I hear that a lot here so I figured I would refer to you guys as such. For the record, yes I am alive. Clearly this has been something that mom wants to know because it was mentioned quite a few times in your last emails. The flight down was loooong and we had a delay in Miami because of some sort of mechanical thing and it took a while to get thru customs but we did finally get out into Ecuador. The view of the city as we flew in was amazing because none of the buildings in Guayaquil are more than three stories and I don’t think they have ever heard of city planning so it was a sea of yellow lights on rolling hills, a pretty stunning effect I have to say.
That first night we stayed in the hotel next to the temple, which was pretty fun; we had a view of the temple on one side and the city on the other. It was a massive contrast; I took a couple of pictures and if I can ever get this computer to cooperate I will send them to you, but every time I try to transfer pictures the computer starts yelling at me in Spanish. Our mission president is shorter than I thought he would be. He’s at least six inches shorter and his wife is even shorter than him so it’s pretty crazy. The AP’s say he is a funny guy but I don’t know for sure; I’ll tell you once I learn Spanish.
We woke up early the next day and went in the temple. It was pretty cool because everything was in Spanish. Also, they don’t believe in air conditioning here. Most people don’t have it but those who do keep it at a pretty high temperature. This is probably because they can’t afford it, but it’s still annoying. We had lunch at the mission house and it was amazing! The food wasn’t too different from what we might have in Texas. We had apple pie for desert; it was the best apple pie I have ever had–words cannot explain how awesome it was. After that we went back to the hotel, got our stuff, and met our trainers. My companion’s name is elder Fuentemávida. Just in case the name didn’t give it away, he doesn’t speak English. It makes things hard sometimes but as far as I can tell he’s a pretty cool guy. He is the zone leader. I thought that zone leaders were called by companionship, but they don’t seem to do that here. What that means for me is that I have to follow him around to a bunch of extra meetings and stuff but it’s not too bad. He’s pretty funny and he always introduces me as Elder Walke from Texas–like chuck Norris (everyone here knows who chuck Norris is) and, if they are members, then he tells them about how I sang at conference. It makes me laugh. He is trying to learn English so he asks me about how to say stuff in English all the time.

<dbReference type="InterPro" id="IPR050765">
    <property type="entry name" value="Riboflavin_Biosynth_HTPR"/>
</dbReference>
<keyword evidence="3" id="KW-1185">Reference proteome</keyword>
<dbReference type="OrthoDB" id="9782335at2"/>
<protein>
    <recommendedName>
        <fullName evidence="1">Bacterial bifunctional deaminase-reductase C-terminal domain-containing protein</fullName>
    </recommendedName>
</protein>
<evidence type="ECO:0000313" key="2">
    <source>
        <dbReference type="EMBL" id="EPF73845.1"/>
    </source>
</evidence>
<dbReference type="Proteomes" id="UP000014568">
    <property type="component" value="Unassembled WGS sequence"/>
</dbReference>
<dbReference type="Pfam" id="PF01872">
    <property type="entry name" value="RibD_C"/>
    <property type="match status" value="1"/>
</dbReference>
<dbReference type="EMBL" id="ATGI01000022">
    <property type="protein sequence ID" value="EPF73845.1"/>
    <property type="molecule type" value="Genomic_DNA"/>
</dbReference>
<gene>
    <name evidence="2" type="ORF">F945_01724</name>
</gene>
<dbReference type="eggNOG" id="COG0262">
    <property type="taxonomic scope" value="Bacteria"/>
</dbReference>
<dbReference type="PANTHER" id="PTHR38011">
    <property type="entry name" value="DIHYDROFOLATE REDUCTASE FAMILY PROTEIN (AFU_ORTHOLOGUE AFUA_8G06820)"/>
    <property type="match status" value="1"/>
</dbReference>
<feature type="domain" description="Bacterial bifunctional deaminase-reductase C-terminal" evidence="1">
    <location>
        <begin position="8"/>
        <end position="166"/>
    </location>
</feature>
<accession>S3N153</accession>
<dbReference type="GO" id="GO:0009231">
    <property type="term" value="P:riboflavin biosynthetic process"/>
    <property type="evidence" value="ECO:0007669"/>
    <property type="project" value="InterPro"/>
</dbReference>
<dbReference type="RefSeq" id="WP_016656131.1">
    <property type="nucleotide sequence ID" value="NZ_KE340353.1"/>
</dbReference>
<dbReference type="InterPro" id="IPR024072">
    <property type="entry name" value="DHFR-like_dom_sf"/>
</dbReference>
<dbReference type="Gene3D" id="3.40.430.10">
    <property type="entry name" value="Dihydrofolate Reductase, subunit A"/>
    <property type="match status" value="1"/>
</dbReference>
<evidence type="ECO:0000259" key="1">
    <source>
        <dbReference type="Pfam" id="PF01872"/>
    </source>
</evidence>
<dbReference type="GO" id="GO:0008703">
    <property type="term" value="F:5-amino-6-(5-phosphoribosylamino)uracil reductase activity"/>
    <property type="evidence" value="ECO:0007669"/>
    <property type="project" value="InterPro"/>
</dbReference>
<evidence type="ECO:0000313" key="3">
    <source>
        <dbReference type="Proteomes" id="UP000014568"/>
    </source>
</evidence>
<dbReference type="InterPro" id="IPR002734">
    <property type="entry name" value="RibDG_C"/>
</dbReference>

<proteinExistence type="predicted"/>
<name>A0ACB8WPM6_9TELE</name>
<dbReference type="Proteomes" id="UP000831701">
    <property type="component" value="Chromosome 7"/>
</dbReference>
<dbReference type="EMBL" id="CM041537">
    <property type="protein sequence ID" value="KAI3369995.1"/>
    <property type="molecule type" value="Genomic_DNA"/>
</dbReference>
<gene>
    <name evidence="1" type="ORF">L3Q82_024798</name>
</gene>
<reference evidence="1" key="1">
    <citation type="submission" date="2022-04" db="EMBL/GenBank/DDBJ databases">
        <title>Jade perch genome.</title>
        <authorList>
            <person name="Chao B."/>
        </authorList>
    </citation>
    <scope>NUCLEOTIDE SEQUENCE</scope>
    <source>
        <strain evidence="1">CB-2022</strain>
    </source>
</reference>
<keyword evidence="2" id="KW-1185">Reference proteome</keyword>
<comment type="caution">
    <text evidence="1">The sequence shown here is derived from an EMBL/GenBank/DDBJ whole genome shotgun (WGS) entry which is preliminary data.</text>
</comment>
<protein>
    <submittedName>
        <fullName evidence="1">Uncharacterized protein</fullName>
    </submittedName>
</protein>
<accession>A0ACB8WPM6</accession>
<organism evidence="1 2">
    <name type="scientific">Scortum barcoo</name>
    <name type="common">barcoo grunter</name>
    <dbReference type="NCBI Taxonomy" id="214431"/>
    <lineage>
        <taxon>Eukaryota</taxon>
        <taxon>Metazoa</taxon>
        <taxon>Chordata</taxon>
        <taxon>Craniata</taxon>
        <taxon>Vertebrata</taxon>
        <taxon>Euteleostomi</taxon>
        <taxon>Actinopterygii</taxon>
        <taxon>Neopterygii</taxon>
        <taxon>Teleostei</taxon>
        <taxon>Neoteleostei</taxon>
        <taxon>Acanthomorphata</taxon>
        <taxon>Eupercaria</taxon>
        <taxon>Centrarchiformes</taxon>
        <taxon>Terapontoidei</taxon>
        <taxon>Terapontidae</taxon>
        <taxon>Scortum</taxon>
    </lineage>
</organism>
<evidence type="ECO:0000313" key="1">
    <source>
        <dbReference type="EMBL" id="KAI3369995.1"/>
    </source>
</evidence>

Anyway we got into a bus and headed out to my first area. We are in a city called Babahoyo. I can’t tell you what my street address is because I’m not sure if we even have one but I will work on that for you. In the meantime, my house is a few minutes from the church right off of the main street between the main city area and the church. Hope that helps. The streets are crazy here; they don’t even pretend to have traffic laws. The streets don’t have paint on them or anything. Taxis cars and busses go as fast as they feel like going and they pass like crazy. Riding the busses is kind of like a theme park ride everyday, especially when all the seats are full, so we have to stand and hold the bar.
That night we met with a couple of investigators–one of the members, and the bishop. The bishop lives in a pretty small concrete shack. Their whole family: mom, dad and three kids, live in an area barely bigger than my room back home. They have a two story house but the bottom story is a sort of mud pit, so they don’t use it. We helped move in a bunch of dirt and gravel to elevate it and get it ready for a cement floor.
The housing here is amazing. In my area it’s a mixture of concrete shacks and bamboo huts, almost all of which were made by the people living in them. Sometimes the huts are built out over a swamp or river so they are on stilts with a bridge thing connecting them to the road, and walking on these bridges is quite the gamble. The other day we were walking on one that was about 15 feet off the ground and the boards weren’t nailed down so it was loose and many of them were cracked or just plain weak. The whole time I was on it, I was looking down at the swamp below me and thinking about just how much I didn’t want to die in it. Luckily we didn’t die so it’s all good.